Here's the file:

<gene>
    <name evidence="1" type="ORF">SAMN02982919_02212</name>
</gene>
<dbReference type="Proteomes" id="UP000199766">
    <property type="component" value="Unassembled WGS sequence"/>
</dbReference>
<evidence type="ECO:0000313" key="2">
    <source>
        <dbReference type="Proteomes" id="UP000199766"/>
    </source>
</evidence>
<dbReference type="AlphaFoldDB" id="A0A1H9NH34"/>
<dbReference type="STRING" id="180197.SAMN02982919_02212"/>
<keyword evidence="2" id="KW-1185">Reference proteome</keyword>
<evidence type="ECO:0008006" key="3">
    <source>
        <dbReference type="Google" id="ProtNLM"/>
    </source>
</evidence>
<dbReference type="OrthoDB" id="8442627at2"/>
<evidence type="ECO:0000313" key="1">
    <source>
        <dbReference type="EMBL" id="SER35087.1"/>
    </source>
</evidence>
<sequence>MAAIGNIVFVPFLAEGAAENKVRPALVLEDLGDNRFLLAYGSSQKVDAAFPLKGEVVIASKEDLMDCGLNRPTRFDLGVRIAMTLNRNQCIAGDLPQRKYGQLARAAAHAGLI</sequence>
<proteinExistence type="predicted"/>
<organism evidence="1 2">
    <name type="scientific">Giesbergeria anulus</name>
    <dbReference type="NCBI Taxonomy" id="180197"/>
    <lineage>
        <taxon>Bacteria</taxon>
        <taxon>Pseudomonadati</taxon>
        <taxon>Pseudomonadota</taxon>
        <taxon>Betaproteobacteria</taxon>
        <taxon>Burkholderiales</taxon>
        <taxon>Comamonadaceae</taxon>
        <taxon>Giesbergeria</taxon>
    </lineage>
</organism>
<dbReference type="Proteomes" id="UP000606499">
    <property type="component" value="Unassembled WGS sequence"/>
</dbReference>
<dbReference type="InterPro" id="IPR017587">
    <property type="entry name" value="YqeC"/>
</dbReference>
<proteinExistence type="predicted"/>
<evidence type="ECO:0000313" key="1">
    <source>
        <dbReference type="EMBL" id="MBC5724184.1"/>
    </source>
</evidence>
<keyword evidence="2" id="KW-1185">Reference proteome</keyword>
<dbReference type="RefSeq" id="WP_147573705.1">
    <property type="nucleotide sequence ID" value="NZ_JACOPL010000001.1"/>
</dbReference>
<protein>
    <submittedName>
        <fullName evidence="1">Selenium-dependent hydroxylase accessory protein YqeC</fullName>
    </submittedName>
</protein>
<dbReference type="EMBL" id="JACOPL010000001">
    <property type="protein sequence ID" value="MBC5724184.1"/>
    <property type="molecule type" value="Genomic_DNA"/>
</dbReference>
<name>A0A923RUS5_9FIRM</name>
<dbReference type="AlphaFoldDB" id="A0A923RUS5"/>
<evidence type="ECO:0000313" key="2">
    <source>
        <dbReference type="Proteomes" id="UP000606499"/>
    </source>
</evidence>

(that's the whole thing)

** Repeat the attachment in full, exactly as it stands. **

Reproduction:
<gene>
    <name evidence="1" type="ORF">SAMN02982919_02212</name>
</gene>
<dbReference type="Proteomes" id="UP000199766">
    <property type="component" value="Unassembled WGS sequence"/>
</dbReference>
<evidence type="ECO:0000313" key="2">
    <source>
        <dbReference type="Proteomes" id="UP000199766"/>
    </source>
</evidence>
<dbReference type="AlphaFoldDB" id="A0A1H9NH34"/>
<dbReference type="STRING" id="180197.SAMN02982919_02212"/>
<keyword evidence="2" id="KW-1185">Reference proteome</keyword>
<evidence type="ECO:0008006" key="3">
    <source>
        <dbReference type="Google" id="ProtNLM"/>
    </source>
</evidence>
<dbReference type="OrthoDB" id="8442627at2"/>
<evidence type="ECO:0000313" key="1">
    <source>
        <dbReference type="EMBL" id="SER35087.1"/>
    </source>
</evidence>
<sequence>MAAIGNIVFVPFLAEGAAENKVRPALVLEDLGDNRFLLAYGSSQKVDAAFPLKGEVVIASKEDLMDCGLNRPTRFDLGVRIAMTLNRNQCIAGDLPQRKYGQLARAAAHAGLI</sequence>
<proteinExistence type="predicted"/>
<organism evidence="1 2">
    <name type="scientific">Giesbergeria anulus</name>
    <dbReference type="NCBI Taxonomy" id="180197"/>
    <lineage>
        <taxon>Bacteria</taxon>
        <taxon>Pseudomonadati</taxon>
        <taxon>Pseudomonadota</taxon>
        <taxon>Betaproteobacteria</taxon>
        <taxon>Burkholderiales</taxon>
        <taxon>Comamonadaceae</taxon>
        <taxon>Giesbergeria</taxon>
    </lineage>
</organism>
<dbReference type="Proteomes" id="UP000606499">
    <property type="component" value="Unassembled WGS sequence"/>
</dbReference>
<dbReference type="InterPro" id="IPR017587">
    <property type="entry name" value="YqeC"/>
</dbReference>
<proteinExistence type="predicted"/>
<evidence type="ECO:0000313" key="1">
    <source>
        <dbReference type="EMBL" id="MBC5724184.1"/>
    </source>
</evidence>
<keyword evidence="2" id="KW-1185">Reference proteome</keyword>
<dbReference type="RefSeq" id="WP_147573705.1">
    <property type="nucleotide sequence ID" value="NZ_JACOPL010000001.1"/>
</dbReference>
<protein>
    <submittedName>
        <fullName evidence="1">Selenium-dependent hydroxylase accessory protein YqeC</fullName>
    </submittedName>
</protein>
<dbReference type="EMBL" id="JACOPL010000001">
    <property type="protein sequence ID" value="MBC5724184.1"/>
    <property type="molecule type" value="Genomic_DNA"/>
</dbReference>
<name>A0A923RUS5_9FIRM</name>
<dbReference type="AlphaFoldDB" id="A0A923RUS5"/>
<evidence type="ECO:0000313" key="2">
    <source>
        <dbReference type="Proteomes" id="UP000606499"/>
    </source>
</evidence>